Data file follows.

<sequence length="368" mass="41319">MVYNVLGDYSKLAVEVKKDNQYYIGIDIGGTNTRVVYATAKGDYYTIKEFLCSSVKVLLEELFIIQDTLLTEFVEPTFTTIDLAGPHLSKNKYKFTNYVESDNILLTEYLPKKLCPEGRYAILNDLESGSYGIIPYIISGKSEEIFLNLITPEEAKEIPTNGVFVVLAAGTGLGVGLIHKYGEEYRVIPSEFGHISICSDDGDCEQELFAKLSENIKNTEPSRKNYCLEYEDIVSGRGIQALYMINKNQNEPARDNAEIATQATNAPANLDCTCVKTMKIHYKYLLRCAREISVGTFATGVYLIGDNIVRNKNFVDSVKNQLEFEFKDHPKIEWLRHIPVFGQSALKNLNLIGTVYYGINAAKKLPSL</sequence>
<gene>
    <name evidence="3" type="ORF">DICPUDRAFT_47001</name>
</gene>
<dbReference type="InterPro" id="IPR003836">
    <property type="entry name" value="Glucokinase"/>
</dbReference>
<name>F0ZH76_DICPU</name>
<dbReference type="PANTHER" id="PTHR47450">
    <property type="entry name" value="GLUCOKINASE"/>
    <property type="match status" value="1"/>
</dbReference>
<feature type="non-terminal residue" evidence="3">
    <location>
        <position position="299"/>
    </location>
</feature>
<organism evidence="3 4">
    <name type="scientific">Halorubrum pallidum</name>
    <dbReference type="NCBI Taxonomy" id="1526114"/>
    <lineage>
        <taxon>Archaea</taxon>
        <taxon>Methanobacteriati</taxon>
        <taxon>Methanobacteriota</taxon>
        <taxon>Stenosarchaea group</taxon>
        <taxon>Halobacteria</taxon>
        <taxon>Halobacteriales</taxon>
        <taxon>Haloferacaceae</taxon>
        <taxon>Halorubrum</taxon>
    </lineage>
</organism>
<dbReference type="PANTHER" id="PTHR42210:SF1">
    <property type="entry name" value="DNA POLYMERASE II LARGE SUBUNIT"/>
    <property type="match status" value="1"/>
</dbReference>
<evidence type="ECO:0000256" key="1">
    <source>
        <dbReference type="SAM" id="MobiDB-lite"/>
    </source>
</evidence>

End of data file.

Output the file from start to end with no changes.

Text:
<sequence length="368" mass="41319">MVYNVLGDYSKLAVEVKKDNQYYIGIDIGGTNTRVVYATAKGDYYTIKEFLCSSVKVLLEELFIIQDTLLTEFVEPTFTTIDLAGPHLSKNKYKFTNYVESDNILLTEYLPKKLCPEGRYAILNDLESGSYGIIPYIISGKSEEIFLNLITPEEAKEIPTNGVFVVLAAGTGLGVGLIHKYGEEYRVIPSEFGHISICSDDGDCEQELFAKLSENIKNTEPSRKNYCLEYEDIVSGRGIQALYMINKNQNEPARDNAEIATQATNAPANLDCTCVKTMKIHYKYLLRCAREISVGTFATGVYLIGDNIVRNKNFVDSVKNQLEFEFKDHPKIEWLRHIPVFGQSALKNLNLIGTVYYGINAAKKLPSL</sequence>
<gene>
    <name evidence="3" type="ORF">DICPUDRAFT_47001</name>
</gene>
<dbReference type="InterPro" id="IPR003836">
    <property type="entry name" value="Glucokinase"/>
</dbReference>
<name>F0ZH76_DICPU</name>
<dbReference type="PANTHER" id="PTHR47450">
    <property type="entry name" value="GLUCOKINASE"/>
    <property type="match status" value="1"/>
</dbReference>
<feature type="non-terminal residue" evidence="3">
    <location>
        <position position="299"/>
    </location>
</feature>
<organism evidence="3 4">
    <name type="scientific">Halorubrum pallidum</name>
    <dbReference type="NCBI Taxonomy" id="1526114"/>
    <lineage>
        <taxon>Archaea</taxon>
        <taxon>Methanobacteriati</taxon>
        <taxon>Methanobacteriota</taxon>
        <taxon>Stenosarchaea group</taxon>
        <taxon>Halobacteria</taxon>
        <taxon>Halobacteriales</taxon>
        <taxon>Haloferacaceae</taxon>
        <taxon>Halorubrum</taxon>
    </lineage>
</organism>
<dbReference type="PANTHER" id="PTHR42210:SF1">
    <property type="entry name" value="DNA POLYMERASE II LARGE SUBUNIT"/>
    <property type="match status" value="1"/>
</dbReference>
<evidence type="ECO:0000256" key="1">
    <source>
        <dbReference type="SAM" id="MobiDB-lite"/>
    </source>
</evidence>